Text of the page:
The middle section of the film—where Lucien rises to the top of his new profession, all as the voiceover tells us what we are seeing and what it means—is a beautiful piece of filmmaking, masterfully handled by Giannoli, along with cinematographer Christophe Beaucarne and editor Cyril Nakache. Everything is urgent, exciting, exuberant, the camera hurtling through the streets, through the theatre's backstage area, through the clamorous newspaper offices. The section never stops to take a breath, and feels all of a piece, part of the same flow. The voiceover explains everything. It's not enough to know Lucien works for the opposition press. We also need to know that the society is weary after the one-two-punch of the Revolution and Napoleon: they just want to chill out, make money, have fun. Opposition papers, anti-royalist papers, are all the rage, and the competition is fierce. We learn about theatre, and how reviews are paid for, how even applause (and/or catcalls) are paid for. It's reminiscent of Robert De Niro's voiceover in "Casino": "Here is how this world works, let me walk you through it."
The cast is excellent overall, with Lacoste and Dolan as the standouts. Lacoste is perfect as a man who is a lot of fun when he likes you, but dangerous when roused as your enemy. Etienne is soulless, heartless, corrupt, but his cocky self-pleased grin makes corruption attractive. Xavier Dolan mostly acts in the polarizing films he's directed, so it's fascinating to see him give a performance with someone else at the helm. He's so contained and controlled, he knows his own power, he emanates ambiguous sexual energy, all of which means he is extremely compelling to watch. Voisin has a huge journey to go on from country bumpkin to city slicker to ruined man, and he is very effective and well-cast. The book makes much of his looks—Balzac refers to him as "a Greek god," not-so-subtle "code" for what was really going on. Oscar Wilde, who counted Balzac as one of his main influences, understood. This aspect of the story really isn't present, although it's there in how Dolan plays his scenes, the flickers of unspoken thoughts in his eyes as he gazes intensely at Lucien's face. Dolan is a flirt, a seducer, and his whispering conferences with Lucien have a kind of sexual charge that has to be deliberate. More could have been made of all of this.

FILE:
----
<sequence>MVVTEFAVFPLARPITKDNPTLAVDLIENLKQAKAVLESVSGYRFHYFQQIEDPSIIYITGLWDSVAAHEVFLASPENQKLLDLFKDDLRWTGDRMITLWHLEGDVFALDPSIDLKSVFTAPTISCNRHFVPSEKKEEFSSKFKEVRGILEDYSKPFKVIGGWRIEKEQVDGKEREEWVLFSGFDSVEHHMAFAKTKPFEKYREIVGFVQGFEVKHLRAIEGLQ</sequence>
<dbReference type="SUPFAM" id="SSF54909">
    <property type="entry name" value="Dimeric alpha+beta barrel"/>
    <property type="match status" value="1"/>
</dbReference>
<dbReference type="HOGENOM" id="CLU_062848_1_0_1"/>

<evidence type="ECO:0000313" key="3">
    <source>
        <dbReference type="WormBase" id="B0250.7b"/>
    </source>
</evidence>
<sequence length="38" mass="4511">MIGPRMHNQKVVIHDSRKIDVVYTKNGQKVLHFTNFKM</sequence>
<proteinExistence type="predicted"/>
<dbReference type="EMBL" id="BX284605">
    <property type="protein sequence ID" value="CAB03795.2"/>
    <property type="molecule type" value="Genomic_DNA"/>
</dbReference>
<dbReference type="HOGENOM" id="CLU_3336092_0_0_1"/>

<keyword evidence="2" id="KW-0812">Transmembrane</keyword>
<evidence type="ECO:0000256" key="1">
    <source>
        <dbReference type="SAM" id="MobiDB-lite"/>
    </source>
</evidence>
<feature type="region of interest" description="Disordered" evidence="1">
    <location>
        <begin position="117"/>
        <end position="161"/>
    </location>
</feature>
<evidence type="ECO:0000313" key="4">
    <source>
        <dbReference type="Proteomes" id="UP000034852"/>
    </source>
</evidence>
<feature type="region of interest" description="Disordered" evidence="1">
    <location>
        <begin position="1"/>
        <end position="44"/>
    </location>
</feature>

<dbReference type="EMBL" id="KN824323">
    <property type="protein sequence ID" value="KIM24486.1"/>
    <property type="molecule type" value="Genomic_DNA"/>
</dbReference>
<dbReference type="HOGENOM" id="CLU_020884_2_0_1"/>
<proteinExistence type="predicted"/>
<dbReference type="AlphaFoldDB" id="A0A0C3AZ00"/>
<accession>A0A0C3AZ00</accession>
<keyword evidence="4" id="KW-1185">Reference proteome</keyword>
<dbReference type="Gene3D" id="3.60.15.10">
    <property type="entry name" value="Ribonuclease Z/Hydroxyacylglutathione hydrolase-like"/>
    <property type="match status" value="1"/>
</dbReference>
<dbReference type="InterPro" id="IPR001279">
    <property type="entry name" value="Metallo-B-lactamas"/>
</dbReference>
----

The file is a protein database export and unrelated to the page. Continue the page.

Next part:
Lucien's downfall is tragic but expected. The voiceover told us it was coming. What is unexpected is everything leading up to it. Yes, it's sad Lucien came to ruin, but Giannoli makes his rise look like so much fun.
Now playing in select theaters.
Benjamin Voisin as Lucien de Rubempré
Cécile De France as Louise de Bargeton
Vincent Lacoste as Étienne Lousteau
Xavier Dolan as Nathan d'Anastazio
Jeanne Balibar as Marquise d'Espard
André Marcon as Baron du Châtelet
Louis-Do de Lencquesaing as Finot
Gérard Depardieu as Dauriat
Jean-François Stévenin as Singali